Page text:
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From Wikipedia, the free encyclopedia

Postgasse
Postgasse
Bern Postgasse.PNG
Old City of Bern with Postgasse highlighted
Length300 m (1,000 ft)
LocationOld City of Bern, Bern, Switzerland
Postal code3011
Coordinates46°56′56.46″N 7°27′19.76″E / 46.9490167°N 7.4554889°E / 46.9490167; 7.4554889

The Postgasse is one of the streets in the Old City of Bern, the medieval city center of Bern, Switzerland. It is part of the Zähringerstadt which was built during the foundation of the city in 1191. It runs from Nydeggstalden near the Aare river in the east to the transverse Kreuzgasse, where the name changes to Rathausgasse. It is part of the UNESCO Cultural World Heritage Site that encompasses the Old City.

History

Starting in 1300, the street that would become Rathausgasse and Postgasse was known as Hormansgasse or Hormatsgasse. The Horman family, the origin of the name, lived in Bern from 1224-1326. Since 1619 the upper section (now Rathausgasse) was known as Metzgergasse (Butcher's Lane), while the lower section was first called Postgasse in 1798.[1] In 1675, in the house at Nr. 64/66, the Fischer'sche Post was first built which was the origin of the name in the following century. However, while the name was official in 1798, it wasn't until about 1870 that it became common. In the meantime, the Post moved from Postgasse in 1832.[2]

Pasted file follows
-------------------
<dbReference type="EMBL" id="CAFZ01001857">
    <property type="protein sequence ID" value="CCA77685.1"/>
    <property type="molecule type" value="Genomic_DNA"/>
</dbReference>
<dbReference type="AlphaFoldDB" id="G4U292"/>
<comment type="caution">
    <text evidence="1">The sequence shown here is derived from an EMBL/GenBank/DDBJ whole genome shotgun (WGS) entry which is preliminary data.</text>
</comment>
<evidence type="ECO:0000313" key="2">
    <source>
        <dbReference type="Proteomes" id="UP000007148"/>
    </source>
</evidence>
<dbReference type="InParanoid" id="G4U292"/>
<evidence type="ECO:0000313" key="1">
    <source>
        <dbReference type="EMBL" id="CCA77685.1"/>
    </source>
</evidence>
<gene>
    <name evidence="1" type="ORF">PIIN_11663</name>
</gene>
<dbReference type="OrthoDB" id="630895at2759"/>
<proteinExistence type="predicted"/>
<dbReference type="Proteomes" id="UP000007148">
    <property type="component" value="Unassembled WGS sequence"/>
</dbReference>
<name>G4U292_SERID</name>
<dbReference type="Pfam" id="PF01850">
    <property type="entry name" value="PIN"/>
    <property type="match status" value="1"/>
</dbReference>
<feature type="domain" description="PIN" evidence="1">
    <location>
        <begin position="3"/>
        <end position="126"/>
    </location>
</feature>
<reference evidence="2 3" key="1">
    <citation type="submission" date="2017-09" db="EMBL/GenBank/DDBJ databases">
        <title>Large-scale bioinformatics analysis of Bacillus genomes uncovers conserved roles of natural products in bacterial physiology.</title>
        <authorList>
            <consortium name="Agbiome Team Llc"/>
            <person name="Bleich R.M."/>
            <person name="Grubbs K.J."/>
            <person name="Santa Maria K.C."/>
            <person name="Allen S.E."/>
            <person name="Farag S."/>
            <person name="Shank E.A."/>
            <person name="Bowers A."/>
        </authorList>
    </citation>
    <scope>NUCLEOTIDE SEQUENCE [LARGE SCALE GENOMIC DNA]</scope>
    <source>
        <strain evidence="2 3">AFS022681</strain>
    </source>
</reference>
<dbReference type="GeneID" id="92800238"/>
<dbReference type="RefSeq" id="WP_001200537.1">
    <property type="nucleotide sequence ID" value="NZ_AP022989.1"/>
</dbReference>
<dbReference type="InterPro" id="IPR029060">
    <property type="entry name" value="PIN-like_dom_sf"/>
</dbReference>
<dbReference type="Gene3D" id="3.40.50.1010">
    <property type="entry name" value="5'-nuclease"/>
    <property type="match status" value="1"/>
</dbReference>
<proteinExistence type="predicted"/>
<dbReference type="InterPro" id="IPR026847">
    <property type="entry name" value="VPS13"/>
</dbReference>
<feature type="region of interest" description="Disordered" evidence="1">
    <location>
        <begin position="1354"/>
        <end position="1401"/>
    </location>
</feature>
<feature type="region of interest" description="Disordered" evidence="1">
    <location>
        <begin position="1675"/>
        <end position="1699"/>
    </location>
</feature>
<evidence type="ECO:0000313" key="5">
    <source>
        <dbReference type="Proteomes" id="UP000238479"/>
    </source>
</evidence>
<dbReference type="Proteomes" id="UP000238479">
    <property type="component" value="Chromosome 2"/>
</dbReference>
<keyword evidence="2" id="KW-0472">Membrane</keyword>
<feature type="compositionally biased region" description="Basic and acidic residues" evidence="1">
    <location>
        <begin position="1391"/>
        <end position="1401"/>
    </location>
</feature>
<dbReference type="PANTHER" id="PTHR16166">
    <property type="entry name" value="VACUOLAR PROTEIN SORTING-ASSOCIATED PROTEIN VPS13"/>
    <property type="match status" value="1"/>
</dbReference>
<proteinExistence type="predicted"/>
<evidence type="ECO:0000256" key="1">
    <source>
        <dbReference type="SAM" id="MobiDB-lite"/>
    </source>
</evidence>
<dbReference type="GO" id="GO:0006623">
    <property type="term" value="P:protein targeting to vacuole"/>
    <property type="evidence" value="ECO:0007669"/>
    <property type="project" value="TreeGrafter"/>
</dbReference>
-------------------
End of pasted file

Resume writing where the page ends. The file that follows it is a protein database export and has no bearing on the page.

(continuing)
Sights

The Fischer‘sche Posthäuser at Postgasse 64/66 is listed as a Swiss heritage site of national significance.[3]

The Antonierkirche, a hospital-church of the Hospital Brothers of St. Anthony was started in 1494 on the site of a chapel from 1444. The church was finished in 1505.[4]

References

  1. ^ Weber, Berchtold (1976). Historisch-topographisches Lexikon der Stadt Bern. Retrieved 28 January 2010.(in German)
  2. ^ Weber - Postgasse
  3. ^ Swiss inventory of cultural property of national and regional significance Archived 1 May 2009 at the Wayback Machine 21.11.2008 version, (in German) accessed 29-Jan-2010
  4. ^ Church of St. Anthony website (in German) accessed 29 January 2010

This page was last edited on 14 March 2019, at 16:23
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